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Comparing Economic Mobility with Heterogeneity Indices: an Application to Education in Peru

  • Gaston Yalonetzky

The long literature on intergenerational transmission of well-being has largerly been driven by concerns for inequality of opportunity and the persistence of low levels of wellbeing among certain social groups.A comparative strand of this literature seeks to compare indicators of these transmission mechanisms, i.e. mobility regimes, across societies, regions or time. In this paper I contribute to this literature by suggesting an additional way of comparing mobility regimes with indices of heterogeneity across distributions based on a traditional homogeneity test of multinomial distributions, which is helpful to compare discrete-time transition matrices. The indices measure the degree of dissimilarity between two or more transition matrices controlling for population size and the dimensions of the matrix. The indices provide a good alternative to between-group comparisons based on linear parametric models (chiefly OLS) in which either slope coefficients are compared directly or group dummy variables are interacted with parameters from the models. They also provide complementary information to comparisons based on summary indicators of transition matrices. An application to educational mobility in Peru shows that the transition matrices of males and females are more similar among the youngest cohorts of adults.

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Paper provided by Queen Elizabeth House, University of Oxford in its series OPHI Working Papers with number ophiwp033.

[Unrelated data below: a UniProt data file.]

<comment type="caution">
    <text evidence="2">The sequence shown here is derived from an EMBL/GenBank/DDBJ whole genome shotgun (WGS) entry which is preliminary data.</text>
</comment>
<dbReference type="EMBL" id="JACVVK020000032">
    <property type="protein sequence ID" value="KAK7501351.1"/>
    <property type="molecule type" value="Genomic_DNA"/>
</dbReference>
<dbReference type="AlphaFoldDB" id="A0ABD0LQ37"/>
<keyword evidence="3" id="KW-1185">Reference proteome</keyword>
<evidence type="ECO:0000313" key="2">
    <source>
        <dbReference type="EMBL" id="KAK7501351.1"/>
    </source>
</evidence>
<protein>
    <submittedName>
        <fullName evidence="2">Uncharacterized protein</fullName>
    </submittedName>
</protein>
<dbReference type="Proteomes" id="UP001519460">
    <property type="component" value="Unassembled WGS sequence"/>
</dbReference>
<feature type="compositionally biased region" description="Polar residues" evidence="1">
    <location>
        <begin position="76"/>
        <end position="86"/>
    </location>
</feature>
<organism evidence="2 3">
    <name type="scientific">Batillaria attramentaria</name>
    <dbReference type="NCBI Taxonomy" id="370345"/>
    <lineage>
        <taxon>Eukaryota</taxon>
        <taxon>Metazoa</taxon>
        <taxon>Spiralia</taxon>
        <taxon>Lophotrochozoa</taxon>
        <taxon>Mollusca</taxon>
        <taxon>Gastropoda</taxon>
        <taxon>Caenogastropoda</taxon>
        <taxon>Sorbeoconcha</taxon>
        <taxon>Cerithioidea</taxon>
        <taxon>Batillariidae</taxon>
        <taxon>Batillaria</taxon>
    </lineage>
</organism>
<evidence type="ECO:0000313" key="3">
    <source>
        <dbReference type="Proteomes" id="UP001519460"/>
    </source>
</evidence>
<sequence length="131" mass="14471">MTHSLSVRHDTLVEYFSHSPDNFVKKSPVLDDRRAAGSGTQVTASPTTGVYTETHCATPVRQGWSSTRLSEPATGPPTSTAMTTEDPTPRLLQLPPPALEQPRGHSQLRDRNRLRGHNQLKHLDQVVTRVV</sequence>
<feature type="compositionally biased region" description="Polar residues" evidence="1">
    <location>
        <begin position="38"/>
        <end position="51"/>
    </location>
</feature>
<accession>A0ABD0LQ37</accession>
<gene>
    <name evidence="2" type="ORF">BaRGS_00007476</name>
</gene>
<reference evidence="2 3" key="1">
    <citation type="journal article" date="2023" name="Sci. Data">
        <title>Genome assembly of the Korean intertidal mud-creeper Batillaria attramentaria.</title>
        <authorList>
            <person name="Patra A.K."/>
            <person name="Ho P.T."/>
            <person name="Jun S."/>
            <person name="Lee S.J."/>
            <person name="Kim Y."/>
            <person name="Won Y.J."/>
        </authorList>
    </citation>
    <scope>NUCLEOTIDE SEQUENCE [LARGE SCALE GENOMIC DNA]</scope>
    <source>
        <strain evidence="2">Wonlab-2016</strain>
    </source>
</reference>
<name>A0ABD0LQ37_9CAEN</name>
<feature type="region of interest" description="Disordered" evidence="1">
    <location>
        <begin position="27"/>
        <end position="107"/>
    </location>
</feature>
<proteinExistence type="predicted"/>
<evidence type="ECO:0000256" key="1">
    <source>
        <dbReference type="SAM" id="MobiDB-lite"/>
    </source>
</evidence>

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Date of creation: Dec 2009
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Handle: RePEc:qeh:ophiwp:ophiwp033
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  1. Giorgio Di Pietro & Peter Urwin, 2003. "Intergenerational mobility and occupational status in Italy," Applied Economics Letters, Taylor & Francis Journals, vol. 10(12), pages 793-797.
  2. Galor, Oded & Zeira, Joseph, 1988. "Income Distribution and Macroeconomics," MPRA Paper 51644, University Library of Munich, Germany, revised 01 Sep 1989.
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  8. Maoz, Yishay D & Moav, Omer, 1999. "Intergenerational Mobility and the Process of Development," Economic Journal, Royal Economic Society, vol. 109(458), pages 677-97, October.
  9. Binder, Melissa & Woodruff, Christopher, 2002. "Inequality and Intergenerational Mobility in Schooling: The Case of Mexico," Economic Development and Cultural Change, University of Chicago Press, vol. 50(2), pages 249-67, January.
  10. Formby, John P. & Smith, W. James & Zheng, Buhong, 2004. "Mobility measurement, transition matrices and statistical inference," Journal of Econometrics, Elsevier, vol. 120(1), pages 181-205, May.
  11. James E. Foster & Miguel Székely, 2001. "Is Economic Growth Good for the Poor? Tracking Low Incomes Using General Means," Research Department Publications 4269, Inter-American Development Bank, Research Department.
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  13. Anders Björklund & Markus Jäntti, 2000. "Intergenerational mobility of socio-economic status in comparative perspective," Nordic Journal of Political Economy, Nordic Journal of Political Economy, vol. 26, pages 3-32.
  14. François Bourguignon & Francisco H. G. Ferreira & Marta Menéndez, 2007. "Inequality Of Opportunity In Brazil," Review of Income and Wealth, International Association for Research in Income and Wealth, vol. 53(4), pages 585-618, December.
  15. Mark Trede, 1999. "Statistical Inference for Measures of Income Mobility," Journal of Economics and Statistics (Jahrbuecher fuer Nationaloekonomie und Statistik), Justus-Liebig University Giessen, Department of Statistics and Economics, vol. 218(3+4), pages 473-490, March.
  16. Foster, James E. & Shneyerov, Artyom A., 2000. "Path Independent Inequality Measures," Journal of Economic Theory, Elsevier, vol. 91(2), pages 199-222, April.
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